Let’s take a little trip back in history. Who was your favorite newscaster when you were growing up? I remember mine was uncle Walter. Walter Cronkite. Not only did we have the same first name, but I like the way that he reassured the public through some very troubled times.
Remember that famous broadcast right after President Kennedy was assassinated? Even with his voice cracking with emotion his voice was still reassuring. Over on ABC, it was Peter Jennings. I had a friend in grade school with the same name. But Jennings was a chronic heavy smoker and died of lung cancer at an early age.
My favorite news broadcaster in St. Louis was Chris Condon. I remember living next to the mob when I was growing up. Uncle Pete “found” a dead body in the trunk of a Buick while he was working on the street. Yes, it was a Buick.
It was in July and the body had turned black with rot. A bunch of us kids gathered to watch with morbid fascination. Two detectives put a white sheet underneath the body while another sprayed Lysol into the trunk. On the count of three they flipped him out of the trunk. His head sounded like a ripe watermelon splitting open when it hit the sidewalk.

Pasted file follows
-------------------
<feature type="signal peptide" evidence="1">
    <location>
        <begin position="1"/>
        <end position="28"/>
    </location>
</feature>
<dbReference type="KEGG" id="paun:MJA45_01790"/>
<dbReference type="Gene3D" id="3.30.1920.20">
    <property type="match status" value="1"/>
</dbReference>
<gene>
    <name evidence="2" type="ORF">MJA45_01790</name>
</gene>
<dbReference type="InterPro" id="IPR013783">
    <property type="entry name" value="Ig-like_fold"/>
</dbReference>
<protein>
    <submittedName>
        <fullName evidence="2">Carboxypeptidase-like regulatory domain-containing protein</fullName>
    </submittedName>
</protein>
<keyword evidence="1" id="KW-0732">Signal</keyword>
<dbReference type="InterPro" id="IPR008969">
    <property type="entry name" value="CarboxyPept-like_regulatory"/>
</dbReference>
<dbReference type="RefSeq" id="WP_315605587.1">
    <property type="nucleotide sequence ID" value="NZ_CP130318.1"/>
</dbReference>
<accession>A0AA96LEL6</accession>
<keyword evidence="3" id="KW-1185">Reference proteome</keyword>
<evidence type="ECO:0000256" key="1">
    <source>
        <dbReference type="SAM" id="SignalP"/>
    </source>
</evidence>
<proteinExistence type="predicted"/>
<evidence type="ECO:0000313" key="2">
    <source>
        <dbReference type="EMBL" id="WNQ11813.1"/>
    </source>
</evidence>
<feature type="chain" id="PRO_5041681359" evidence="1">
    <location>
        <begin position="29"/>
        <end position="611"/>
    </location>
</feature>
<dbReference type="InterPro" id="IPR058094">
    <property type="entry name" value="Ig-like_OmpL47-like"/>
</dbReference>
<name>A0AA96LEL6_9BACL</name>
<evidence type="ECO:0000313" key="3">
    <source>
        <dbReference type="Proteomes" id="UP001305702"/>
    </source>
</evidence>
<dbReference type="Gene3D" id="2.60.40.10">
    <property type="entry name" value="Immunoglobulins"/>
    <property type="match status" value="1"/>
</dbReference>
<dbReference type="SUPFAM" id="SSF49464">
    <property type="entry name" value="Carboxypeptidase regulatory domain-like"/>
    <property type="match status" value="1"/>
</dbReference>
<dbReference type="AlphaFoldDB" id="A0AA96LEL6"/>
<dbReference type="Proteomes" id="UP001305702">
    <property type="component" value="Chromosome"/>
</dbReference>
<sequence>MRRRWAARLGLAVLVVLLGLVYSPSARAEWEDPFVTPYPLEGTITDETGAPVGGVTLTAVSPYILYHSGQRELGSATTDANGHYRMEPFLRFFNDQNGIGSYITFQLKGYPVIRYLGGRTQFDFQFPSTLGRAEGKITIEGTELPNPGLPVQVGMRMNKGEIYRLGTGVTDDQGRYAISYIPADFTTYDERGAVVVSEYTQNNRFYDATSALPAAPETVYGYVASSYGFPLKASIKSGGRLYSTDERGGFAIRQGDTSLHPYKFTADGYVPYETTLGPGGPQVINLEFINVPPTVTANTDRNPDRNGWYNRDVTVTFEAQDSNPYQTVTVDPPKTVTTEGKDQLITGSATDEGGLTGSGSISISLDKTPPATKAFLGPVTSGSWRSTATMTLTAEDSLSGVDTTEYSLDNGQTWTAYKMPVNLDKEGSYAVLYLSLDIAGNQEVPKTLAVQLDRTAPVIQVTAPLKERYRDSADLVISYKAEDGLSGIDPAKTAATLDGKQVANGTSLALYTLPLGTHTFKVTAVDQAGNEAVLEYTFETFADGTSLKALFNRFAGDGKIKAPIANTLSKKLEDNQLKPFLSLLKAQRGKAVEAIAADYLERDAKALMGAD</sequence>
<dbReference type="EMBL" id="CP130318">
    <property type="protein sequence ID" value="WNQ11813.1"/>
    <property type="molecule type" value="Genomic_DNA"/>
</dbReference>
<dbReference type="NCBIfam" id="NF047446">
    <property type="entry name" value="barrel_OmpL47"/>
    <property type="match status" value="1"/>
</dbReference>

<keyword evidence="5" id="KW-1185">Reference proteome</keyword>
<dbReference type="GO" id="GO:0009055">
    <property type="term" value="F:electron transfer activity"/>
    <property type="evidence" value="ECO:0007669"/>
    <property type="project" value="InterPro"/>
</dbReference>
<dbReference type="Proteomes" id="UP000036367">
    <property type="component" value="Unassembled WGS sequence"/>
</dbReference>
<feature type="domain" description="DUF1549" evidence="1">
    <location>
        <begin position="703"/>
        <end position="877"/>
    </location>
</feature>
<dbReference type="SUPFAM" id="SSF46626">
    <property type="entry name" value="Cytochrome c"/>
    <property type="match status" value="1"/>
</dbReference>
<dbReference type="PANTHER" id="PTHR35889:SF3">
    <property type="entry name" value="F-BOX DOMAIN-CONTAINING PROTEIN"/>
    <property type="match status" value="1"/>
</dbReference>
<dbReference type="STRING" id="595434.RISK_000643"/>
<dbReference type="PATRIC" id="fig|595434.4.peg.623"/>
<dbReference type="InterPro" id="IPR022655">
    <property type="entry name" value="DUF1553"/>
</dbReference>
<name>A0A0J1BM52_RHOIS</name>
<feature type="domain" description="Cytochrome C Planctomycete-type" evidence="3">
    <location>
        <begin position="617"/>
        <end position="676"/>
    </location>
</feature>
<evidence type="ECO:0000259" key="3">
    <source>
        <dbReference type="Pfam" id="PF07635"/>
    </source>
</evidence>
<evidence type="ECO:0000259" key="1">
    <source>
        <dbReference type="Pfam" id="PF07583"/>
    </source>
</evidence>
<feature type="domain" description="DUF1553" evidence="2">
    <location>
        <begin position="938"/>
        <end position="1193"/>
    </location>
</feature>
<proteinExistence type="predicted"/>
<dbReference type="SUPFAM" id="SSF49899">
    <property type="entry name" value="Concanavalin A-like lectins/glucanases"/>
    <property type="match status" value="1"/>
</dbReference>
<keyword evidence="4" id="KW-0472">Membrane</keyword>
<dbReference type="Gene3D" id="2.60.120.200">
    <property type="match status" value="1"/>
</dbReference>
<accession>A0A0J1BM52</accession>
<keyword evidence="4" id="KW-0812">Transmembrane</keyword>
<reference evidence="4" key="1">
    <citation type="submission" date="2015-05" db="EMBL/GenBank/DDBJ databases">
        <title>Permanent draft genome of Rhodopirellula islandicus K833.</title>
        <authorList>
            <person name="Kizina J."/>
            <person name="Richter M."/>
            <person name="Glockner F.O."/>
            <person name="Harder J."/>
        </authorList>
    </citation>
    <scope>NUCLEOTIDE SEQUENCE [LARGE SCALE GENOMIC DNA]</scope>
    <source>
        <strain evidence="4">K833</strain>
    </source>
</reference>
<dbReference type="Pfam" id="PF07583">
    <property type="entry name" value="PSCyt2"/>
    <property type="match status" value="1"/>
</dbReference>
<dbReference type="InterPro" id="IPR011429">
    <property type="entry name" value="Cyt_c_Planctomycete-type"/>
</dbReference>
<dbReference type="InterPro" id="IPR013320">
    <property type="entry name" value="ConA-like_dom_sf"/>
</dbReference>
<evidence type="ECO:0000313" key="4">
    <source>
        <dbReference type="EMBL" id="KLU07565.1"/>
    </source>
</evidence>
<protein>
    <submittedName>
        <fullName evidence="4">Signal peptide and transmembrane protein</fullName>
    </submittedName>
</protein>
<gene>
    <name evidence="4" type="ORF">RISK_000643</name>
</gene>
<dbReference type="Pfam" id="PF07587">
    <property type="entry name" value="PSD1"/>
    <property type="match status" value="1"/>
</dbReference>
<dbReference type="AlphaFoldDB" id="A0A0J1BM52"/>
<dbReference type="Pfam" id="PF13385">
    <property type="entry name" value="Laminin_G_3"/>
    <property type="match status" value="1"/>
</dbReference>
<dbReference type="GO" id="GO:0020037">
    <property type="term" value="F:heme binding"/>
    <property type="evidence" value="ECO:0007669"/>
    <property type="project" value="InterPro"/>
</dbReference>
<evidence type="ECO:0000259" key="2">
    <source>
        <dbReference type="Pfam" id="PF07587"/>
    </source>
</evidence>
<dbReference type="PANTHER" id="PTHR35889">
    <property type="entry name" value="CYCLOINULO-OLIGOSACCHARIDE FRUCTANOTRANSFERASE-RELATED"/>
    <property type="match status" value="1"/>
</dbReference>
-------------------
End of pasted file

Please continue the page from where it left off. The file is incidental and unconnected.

Channel 5 also had a weatherman named Bob Richards. He was very funny as he gave the weather report. He came up with things like “hot times summer in the city. Back of my neck getting dirty and gritty.” But Bob tragically committed suicide by helicopter. He aimed his helicopter straight up into the sky and then came plummeting down.
ABC had Don Marsh. Don had been around forever and just retired recently. Even so, I considered him boring. Over at Channel 4, a CBS affiliate, there was Julius Hunter. Julius has written a book about St. Louis history. In it he tells how north St. Louis became poor and Black, while south St. Louis prospered and became rich and white.
Around the turn of the century there was a large lake that separated north St. Louis from south St. Louis. People would throw their garbage in there. This was before modern sanitation. Eventually the lake became so polluted that it started to stink, especially in the summer when the winds were from the south.
The rich people moved south leaving the now destitute north side to the poor.
Today more and more people are getting their news from cable or the web. They don’t have favorite newscasters anymore.
According to the St. Louis Post Dispatch, “Is America becoming a cable nation? With CNN getting 32 percent and Fox News 29 percent as the most trustworthy source of news, it would appear so. But if you factor in that around 50 percent of those that chose Fox were Republicans and 46 percent of those who chose CNN were Democrats (surprise) it might be an indication that America’s propensity for fractious ideological divisions has spilled into how they choose to receive their daily ration of news. The big three networks (13 percent), The New York Times (8 percent) and the Wall Street Journal (7 percent) reflect an increasing diminution of old model, mainstream news delivery. Is it a seismic shift in the news business or an anomaly based on CNN’s and Fox’s all news all the time formats that tend to appeal to news junkies? Film at eleven…”